Four years ago, I gave myself an assignment to photograph Seven Rivers across the United States. Since beginning the project in 2013, I have moved from San Francisco to rural South Georgia, started a farm and become a mother. The profound experiences afforded by my journey up and down each river have equally transformed my life. The rivers have embedded themselves into my being, shaping my role as mother, wife and artist. Water has woven its stories into my own- making it important to not only depict its narrative but to let it seep into daily conversations both in the studio and home.
The Colorado, Missouri/Mississippi, Columbia, Rio Grande, Tuolumne, Altamaha, and the Hudson are the seven rivers I chose to photograph, traveling them by raft, canoe, drift boat, foot and car. Each river mile is unique, though I am continuously aware that water, regardless of location, is the life sustaining veins of our earth. Through photography, I am bearing witness to the state of water now, as time is pertinent to understanding the effects of change.
The photographs depict an intimacy rather than documentation. The imagery highlights the beauty, degradation, triumph, solitude and the numerous unseen changes occurring on all rivers.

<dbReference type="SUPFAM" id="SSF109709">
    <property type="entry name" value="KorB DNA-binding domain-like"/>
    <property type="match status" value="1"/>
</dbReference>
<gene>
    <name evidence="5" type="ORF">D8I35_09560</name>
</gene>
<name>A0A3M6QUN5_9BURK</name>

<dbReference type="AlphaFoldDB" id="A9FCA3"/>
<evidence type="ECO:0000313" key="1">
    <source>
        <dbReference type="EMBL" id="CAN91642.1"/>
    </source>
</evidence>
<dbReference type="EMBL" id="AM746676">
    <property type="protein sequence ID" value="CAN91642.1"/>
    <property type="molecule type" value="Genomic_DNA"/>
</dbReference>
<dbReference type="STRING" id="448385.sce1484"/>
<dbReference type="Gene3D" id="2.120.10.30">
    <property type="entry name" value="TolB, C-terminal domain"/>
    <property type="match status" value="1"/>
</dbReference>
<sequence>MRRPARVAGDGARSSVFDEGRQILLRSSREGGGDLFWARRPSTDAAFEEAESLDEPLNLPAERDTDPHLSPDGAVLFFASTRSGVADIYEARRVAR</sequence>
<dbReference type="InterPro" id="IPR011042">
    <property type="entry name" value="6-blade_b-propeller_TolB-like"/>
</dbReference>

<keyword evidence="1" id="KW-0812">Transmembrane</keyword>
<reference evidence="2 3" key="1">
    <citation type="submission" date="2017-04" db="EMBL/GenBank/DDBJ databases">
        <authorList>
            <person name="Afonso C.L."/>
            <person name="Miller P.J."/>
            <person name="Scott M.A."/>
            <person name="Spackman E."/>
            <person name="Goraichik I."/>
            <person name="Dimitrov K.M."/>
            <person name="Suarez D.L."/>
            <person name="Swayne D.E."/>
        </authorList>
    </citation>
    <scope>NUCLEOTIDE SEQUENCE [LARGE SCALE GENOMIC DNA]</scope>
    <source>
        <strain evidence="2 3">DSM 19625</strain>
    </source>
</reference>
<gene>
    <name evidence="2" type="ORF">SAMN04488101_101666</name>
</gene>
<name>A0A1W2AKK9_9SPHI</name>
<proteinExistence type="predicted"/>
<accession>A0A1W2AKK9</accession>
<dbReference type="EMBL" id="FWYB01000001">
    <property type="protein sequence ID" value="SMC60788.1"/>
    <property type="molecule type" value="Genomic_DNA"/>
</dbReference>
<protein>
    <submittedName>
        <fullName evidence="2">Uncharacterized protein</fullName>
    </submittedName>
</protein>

The series of maps are constructed with found maps I collected throughout my travels and hand paintings of each watershed using cyanotype and palladium photo chemicals. The brilliant blue lines of the rivers move like veins across the earth signifying life rather than the dull colors typically representative of water in cartography. The photographs are psychological references while the maps provide a geographic location to orient the viewer.
We stand at a precipice in the history of water. How we approach the health and use of our rivers now will determine the lifespan of fresh water. The series depicts images that are simultaneously beautiful and haunting in an attempt to challenge the viewer’s perspectives on the landscapes that sustain us.